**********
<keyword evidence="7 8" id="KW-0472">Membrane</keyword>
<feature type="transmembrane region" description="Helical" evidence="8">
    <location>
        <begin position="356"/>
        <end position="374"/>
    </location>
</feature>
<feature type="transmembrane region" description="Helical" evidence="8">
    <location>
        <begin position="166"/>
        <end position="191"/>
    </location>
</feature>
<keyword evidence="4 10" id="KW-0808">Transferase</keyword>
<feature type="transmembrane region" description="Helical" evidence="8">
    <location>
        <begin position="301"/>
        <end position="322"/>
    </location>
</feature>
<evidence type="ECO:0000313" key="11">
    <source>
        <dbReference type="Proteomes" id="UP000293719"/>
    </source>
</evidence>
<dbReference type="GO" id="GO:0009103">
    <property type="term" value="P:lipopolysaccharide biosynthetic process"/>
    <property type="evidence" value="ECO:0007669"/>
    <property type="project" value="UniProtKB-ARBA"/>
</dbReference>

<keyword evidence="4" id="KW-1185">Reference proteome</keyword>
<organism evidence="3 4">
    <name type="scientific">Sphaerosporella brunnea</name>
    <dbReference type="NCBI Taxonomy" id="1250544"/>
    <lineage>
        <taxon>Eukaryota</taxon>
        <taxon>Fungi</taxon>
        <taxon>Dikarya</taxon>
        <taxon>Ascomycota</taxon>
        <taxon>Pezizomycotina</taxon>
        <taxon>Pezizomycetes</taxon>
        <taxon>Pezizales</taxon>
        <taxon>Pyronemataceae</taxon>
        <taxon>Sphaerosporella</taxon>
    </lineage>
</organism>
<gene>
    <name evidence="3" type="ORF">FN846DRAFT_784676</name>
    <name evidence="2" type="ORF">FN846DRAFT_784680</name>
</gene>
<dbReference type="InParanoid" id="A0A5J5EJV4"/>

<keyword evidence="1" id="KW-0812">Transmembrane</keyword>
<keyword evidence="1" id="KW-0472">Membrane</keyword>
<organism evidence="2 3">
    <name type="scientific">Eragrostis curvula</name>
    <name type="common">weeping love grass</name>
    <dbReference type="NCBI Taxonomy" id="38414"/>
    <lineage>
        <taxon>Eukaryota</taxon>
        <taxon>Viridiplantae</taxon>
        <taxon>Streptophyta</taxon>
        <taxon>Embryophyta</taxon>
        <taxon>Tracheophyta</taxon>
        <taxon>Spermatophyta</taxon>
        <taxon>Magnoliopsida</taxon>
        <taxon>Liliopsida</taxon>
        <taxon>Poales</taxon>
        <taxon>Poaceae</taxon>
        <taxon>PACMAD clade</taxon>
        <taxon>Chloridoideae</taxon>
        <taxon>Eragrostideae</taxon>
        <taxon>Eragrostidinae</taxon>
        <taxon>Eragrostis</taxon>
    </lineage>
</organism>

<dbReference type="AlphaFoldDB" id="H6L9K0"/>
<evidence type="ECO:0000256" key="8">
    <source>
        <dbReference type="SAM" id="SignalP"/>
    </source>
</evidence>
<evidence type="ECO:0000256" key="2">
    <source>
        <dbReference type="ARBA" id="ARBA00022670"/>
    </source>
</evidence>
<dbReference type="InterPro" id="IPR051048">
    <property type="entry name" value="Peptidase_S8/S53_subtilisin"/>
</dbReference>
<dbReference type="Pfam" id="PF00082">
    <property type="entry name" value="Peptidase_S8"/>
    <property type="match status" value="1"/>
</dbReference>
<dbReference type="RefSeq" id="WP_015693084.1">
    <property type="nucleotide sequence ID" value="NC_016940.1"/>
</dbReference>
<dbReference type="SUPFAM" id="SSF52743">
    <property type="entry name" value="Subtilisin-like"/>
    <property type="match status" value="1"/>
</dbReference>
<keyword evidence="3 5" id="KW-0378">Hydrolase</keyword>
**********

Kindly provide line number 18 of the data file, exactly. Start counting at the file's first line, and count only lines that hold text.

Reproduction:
        <end position="322"/>